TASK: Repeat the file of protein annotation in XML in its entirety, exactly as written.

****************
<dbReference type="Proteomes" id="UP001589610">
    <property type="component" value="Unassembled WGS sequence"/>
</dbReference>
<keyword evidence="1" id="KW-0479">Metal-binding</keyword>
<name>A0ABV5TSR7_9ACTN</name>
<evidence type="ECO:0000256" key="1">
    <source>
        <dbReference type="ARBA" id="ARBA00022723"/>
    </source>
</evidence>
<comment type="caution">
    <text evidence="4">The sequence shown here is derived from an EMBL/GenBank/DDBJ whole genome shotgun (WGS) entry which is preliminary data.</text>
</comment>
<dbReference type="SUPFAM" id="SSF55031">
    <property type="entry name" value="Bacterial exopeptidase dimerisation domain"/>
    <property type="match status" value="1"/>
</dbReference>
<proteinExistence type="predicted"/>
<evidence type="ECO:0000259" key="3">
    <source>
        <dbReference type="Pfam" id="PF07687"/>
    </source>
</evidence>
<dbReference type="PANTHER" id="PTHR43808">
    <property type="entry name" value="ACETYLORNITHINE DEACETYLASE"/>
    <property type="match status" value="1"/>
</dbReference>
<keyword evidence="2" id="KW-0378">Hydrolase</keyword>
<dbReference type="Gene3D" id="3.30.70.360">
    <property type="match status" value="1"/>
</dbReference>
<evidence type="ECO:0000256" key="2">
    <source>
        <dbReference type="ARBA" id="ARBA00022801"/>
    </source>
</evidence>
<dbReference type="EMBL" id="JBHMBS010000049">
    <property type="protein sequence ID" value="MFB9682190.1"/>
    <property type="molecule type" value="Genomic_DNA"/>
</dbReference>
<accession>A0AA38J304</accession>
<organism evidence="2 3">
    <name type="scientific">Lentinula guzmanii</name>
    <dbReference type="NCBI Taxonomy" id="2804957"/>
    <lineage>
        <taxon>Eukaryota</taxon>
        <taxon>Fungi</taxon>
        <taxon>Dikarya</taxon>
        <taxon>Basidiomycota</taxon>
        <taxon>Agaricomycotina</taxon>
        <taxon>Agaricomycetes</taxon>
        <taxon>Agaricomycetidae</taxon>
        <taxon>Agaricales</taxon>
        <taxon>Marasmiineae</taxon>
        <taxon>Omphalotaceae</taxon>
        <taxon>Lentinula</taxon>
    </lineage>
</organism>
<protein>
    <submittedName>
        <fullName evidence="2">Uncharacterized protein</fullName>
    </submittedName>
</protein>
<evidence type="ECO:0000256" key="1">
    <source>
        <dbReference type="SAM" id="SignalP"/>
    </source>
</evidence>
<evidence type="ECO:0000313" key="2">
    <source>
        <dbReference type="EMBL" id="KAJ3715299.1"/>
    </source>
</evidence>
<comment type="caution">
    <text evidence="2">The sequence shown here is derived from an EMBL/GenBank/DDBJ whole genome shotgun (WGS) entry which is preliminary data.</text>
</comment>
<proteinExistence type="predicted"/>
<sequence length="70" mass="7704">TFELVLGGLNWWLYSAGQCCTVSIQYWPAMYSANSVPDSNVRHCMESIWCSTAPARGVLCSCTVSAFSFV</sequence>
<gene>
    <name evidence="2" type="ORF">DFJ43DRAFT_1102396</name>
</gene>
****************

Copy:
<dbReference type="Proteomes" id="UP001589610">
    <property type="component" value="Unassembled WGS sequence"/>
</dbReference>
<keyword evidence="1" id="KW-0479">Metal-binding</keyword>
<name>A0ABV5TSR7_9ACTN</name>
<evidence type="ECO:0000256" key="1">
    <source>
        <dbReference type="ARBA" id="ARBA00022723"/>
    </source>
</evidence>
<comment type="caution">
    <text evidence="4">The sequence shown here is derived from an EMBL/GenBank/DDBJ whole genome shotgun (WGS) entry which is preliminary data.</text>
</comment>
<dbReference type="SUPFAM" id="SSF55031">
    <property type="entry name" value="Bacterial exopeptidase dimerisation domain"/>
    <property type="match status" value="1"/>
</dbReference>
<proteinExistence type="predicted"/>
<evidence type="ECO:0000259" key="3">
    <source>
        <dbReference type="Pfam" id="PF07687"/>
    </source>
</evidence>
<dbReference type="PANTHER" id="PTHR43808">
    <property type="entry name" value="ACETYLORNITHINE DEACETYLASE"/>
    <property type="match status" value="1"/>
</dbReference>
<keyword evidence="2" id="KW-0378">Hydrolase</keyword>
<dbReference type="Gene3D" id="3.30.70.360">
    <property type="match status" value="1"/>
</dbReference>
<evidence type="ECO:0000256" key="2">
    <source>
        <dbReference type="ARBA" id="ARBA00022801"/>
    </source>
</evidence>
<dbReference type="EMBL" id="JBHMBS010000049">
    <property type="protein sequence ID" value="MFB9682190.1"/>
    <property type="molecule type" value="Genomic_DNA"/>
</dbReference>
<accession>A0AA38J304</accession>
<organism evidence="2 3">
    <name type="scientific">Lentinula guzmanii</name>
    <dbReference type="NCBI Taxonomy" id="2804957"/>
    <lineage>
        <taxon>Eukaryota</taxon>
        <taxon>Fungi</taxon>
        <taxon>Dikarya</taxon>
        <taxon>Basidiomycota</taxon>
        <taxon>Agaricomycotina</taxon>
        <taxon>Agaricomycetes</taxon>
        <taxon>Agaricomycetidae</taxon>
        <taxon>Agaricales</taxon>
        <taxon>Marasmiineae</taxon>
        <taxon>Omphalotaceae</taxon>
        <taxon>Lentinula</taxon>
    </lineage>
</organism>
<protein>
    <submittedName>
        <fullName evidence="2">Uncharacterized protein</fullName>
    </submittedName>
</protein>
<evidence type="ECO:0000256" key="1">
    <source>
        <dbReference type="SAM" id="SignalP"/>
    </source>
</evidence>
<evidence type="ECO:0000313" key="2">
    <source>
        <dbReference type="EMBL" id="KAJ3715299.1"/>
    </source>
</evidence>
<comment type="caution">
    <text evidence="2">The sequence shown here is derived from an EMBL/GenBank/DDBJ whole genome shotgun (WGS) entry which is preliminary data.</text>
</comment>
<proteinExistence type="predicted"/>
<sequence length="70" mass="7704">TFELVLGGLNWWLYSAGQCCTVSIQYWPAMYSANSVPDSNVRHCMESIWCSTAPARGVLCSCTVSAFSFV</sequence>
<gene>
    <name evidence="2" type="ORF">DFJ43DRAFT_1102396</name>
</gene>